When it comes to getting signals from an analog world into our computers, most of us don’t give much thought to how the hardware that does the job works. But as it turns out, there are a number of ways to skin the analog to digital conversion cat, and building your own homebrew successive approximation register ADC is a great way to dispel some of the mystery.
From his description of the project, it’s clear that [Mitsuru Yamada] wasn’t looking to build a practical ADC, but was more interested in what he could learn by rolling his own. A successive approximation register ADC works by quickly cycling through all possible voltage levels in its input range, eventually zeroing in on the voltage of the input signal at that moment and outputting its digital representation. The video below shows how the SAR ADC works visually, using an oscilloscope to show both the input voltage and the output of the internal R-2R DAC. The ADC has an input range of 0 V to 5 V and seven bits of resolution and uses nothing but commonly available 74xx series logic chips and a couple of easily sourced analogs for the sample-hold and comparator section. And as usual with one of his projects, the build quality and workmanship are impeccable.
We love these sorts of projects, which are undertaken simply for the joy of building something and learning how it works. For more of [Yamada-san]’s projects, check out his 6502-based RPN calculator, or the serial terminal that should have been.
9 thoughts on “Homebrew Circuit Explores The Mysteries Of Analog-to-Digital Conversion”
I kind of understand what is happening in the video, but I will need to see schematic to understand it better.
I’m sure I have the chips and components to build this.
It will be an educational experience for me.
Thanks for doing this!
Thanks. I am the author of the article. I first built this and a ADC 42 years ago when I was 19 years old. I was very excited to experience the aliasing phenomenon caused by the sampling theorem while looking at the screen of the oscilloscope.
SAR’s are easy, ulitmately, it’s just a series of “higher or lower?” questions.
The ones I can never understand are the delta/sigma converters. Every once in a while I’ll stare at a data sheet long enough to finally get the gist it, then I’ll get up from the bench to get a cup of coffee, come right back…. aaannnd… it’s gone.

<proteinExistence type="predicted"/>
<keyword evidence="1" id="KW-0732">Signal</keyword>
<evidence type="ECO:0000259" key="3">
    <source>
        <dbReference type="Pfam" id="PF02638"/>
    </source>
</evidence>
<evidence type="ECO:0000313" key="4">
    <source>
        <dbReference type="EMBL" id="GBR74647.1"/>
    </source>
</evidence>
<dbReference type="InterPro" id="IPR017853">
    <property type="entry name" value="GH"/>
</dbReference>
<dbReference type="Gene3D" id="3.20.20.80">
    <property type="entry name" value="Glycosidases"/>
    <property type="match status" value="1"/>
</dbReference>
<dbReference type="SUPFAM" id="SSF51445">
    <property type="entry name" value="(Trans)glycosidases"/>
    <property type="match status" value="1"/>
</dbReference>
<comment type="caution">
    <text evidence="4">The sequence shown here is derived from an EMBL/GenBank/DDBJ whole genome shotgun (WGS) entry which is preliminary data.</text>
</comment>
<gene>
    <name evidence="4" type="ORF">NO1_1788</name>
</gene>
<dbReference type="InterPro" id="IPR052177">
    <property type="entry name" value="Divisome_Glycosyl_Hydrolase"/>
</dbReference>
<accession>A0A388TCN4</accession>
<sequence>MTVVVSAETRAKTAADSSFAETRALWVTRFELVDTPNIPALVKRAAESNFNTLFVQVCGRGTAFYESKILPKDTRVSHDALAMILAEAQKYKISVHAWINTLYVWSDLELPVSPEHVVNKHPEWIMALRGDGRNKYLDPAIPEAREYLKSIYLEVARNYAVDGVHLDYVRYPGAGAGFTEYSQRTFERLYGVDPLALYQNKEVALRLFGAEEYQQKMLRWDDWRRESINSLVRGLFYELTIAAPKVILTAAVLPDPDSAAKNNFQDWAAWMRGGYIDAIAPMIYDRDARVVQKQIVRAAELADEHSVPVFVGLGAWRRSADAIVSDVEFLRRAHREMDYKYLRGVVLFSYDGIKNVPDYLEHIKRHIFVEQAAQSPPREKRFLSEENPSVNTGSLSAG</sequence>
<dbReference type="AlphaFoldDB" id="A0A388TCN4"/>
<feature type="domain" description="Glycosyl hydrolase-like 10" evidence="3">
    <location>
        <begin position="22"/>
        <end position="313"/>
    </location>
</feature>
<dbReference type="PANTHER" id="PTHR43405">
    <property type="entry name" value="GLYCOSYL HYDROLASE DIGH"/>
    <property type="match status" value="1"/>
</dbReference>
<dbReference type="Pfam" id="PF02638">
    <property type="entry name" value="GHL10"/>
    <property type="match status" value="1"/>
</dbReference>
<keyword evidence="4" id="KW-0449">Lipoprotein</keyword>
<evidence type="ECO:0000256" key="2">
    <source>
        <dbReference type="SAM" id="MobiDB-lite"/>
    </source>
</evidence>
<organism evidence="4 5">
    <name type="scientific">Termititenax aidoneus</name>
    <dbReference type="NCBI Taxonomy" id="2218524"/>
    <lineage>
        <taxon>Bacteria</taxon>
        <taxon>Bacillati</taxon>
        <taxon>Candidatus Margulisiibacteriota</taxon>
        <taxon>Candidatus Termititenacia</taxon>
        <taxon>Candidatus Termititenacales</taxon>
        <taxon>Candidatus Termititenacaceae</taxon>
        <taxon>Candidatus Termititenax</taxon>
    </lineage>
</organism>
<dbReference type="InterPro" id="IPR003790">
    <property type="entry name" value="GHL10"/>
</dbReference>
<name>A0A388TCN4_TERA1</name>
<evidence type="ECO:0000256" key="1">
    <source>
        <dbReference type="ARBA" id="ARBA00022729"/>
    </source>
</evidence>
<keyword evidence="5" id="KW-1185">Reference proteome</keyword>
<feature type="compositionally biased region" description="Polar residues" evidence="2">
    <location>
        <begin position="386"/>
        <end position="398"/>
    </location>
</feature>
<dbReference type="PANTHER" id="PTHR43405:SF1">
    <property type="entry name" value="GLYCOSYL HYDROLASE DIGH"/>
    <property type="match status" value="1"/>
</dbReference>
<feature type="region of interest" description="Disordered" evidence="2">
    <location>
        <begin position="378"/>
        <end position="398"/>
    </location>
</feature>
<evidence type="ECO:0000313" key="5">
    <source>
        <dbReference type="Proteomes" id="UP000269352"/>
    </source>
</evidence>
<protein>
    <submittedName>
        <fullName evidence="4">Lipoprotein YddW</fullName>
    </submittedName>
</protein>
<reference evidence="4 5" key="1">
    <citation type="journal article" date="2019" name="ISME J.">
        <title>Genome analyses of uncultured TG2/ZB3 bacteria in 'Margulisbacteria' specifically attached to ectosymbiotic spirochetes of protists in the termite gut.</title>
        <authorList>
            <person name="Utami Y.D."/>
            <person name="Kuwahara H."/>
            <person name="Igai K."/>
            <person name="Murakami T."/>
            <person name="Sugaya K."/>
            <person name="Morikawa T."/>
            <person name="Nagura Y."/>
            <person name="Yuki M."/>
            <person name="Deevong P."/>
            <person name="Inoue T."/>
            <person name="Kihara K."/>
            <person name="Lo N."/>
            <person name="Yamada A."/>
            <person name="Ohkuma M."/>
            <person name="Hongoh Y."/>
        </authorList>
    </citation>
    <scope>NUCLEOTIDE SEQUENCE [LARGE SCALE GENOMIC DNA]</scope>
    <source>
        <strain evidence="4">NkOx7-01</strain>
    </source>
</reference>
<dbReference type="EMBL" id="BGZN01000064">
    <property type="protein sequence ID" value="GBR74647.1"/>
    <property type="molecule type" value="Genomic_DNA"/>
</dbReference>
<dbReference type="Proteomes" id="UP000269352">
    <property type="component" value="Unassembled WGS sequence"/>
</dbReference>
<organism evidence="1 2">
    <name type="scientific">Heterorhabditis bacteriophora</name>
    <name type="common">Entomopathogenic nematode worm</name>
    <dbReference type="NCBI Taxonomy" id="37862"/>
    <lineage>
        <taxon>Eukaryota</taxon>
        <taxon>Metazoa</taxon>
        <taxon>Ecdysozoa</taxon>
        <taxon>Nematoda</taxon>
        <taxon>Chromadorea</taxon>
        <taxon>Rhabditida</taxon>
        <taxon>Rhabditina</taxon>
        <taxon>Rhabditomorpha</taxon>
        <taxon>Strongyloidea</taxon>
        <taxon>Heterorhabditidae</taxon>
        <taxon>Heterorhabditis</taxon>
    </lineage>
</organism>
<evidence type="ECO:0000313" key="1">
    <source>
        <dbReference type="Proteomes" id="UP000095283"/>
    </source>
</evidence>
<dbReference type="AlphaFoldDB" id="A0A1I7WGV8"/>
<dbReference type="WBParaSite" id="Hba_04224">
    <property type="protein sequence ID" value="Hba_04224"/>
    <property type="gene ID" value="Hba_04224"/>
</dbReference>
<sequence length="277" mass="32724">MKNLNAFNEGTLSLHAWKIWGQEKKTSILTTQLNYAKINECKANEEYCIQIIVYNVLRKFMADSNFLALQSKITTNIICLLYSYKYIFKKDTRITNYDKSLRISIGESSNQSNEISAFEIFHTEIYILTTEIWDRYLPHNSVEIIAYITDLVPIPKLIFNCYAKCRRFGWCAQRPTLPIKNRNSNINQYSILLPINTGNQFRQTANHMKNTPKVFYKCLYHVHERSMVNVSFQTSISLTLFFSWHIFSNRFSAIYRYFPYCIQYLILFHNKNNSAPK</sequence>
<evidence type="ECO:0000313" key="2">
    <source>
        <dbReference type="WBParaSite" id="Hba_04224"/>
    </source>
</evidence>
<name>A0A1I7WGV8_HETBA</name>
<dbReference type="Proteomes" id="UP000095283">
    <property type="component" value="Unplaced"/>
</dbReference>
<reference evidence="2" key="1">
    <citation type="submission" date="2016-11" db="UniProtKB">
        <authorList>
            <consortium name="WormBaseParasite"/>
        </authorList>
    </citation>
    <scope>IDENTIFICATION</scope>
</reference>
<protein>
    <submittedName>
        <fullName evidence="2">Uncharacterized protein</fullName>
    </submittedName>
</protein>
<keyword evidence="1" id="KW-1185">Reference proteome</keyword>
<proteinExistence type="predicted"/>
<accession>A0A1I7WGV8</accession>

You probably won’t get it. The amount of numerical analysis and filter theory and Fourier stuff baked into a delta/sigma chip is insane. However, a project like this one but doing a complete discrete delta/sigma would be really great. Maybe controlled by an Arduino Nano. I guess it should really be the chopper-comparator and the rest is software. Hmmm there is one bit of feedback IIRC.
I have a fat textbook on design of these things. I was a bit disappointed that the author rolls developments into integrated hardware as he progresses. However, the basis of it is a lot more accessible now. The chop-the-input and sort it out later with noise shaping and filtering and other digital incantations is basically the same as in SDR receivers except not as I/Q complex numbers.
It’s a great project, hands-on designing and building to understand. It makes me ponder how ADC is achieved in two vintage computing devices I own, those being Woz’ ingenious simplicity of the 558 timer (software supported) ADC for reading the paddles in the Apple ][, contrasted with the complexity of a late 1960s 19″ heavy rack-mount DEC ADC unit for the PDP-8/9/11 chock-full of flip-chip boards of discrete components.
The Woz gizmo for paddles and joysticks charges a capacitor through the pot in the hand controller. The time it takes to charge is proportional to the resistance. Taking a little time to do it sounds like an accuracy problem and it it is. But not as bad as it might seem because the result is basically the average resistance during the charge interval.
I can’t remember if it charges then measure discharge time though a constant current sink (can be a single transistor and two resistors) for dual slope ADC which can be very high precision) or just runs the timer until a comparator on the cap says stop. Something like that anyway. Charging a cap this way gives an exponential curve. If you use just the beginning of the charging curve it is close to a straight line. Woz probably does that to speed things up.
I have a “Red Book” but didn’t look up the circuit and explanation. You can find a Red Book PDF online. Funny a quick search does not reveal anything on a such an iconic piece of hardware.
Thank you, I am the author of the article. My experience with this project 42 years ago is one of the reasons why I am still working in the electronics field. Advanced technology is evolving rapidly, but I believe that principles and fundamentals are important.
A SA ADC does not “cycle through all possible voltage levels”, it essentially does a binary search starting with the MSB. So a 7-bit SA ADC does seven comparisons, i.e. cycling through seven of the 128 possible voltage levels.
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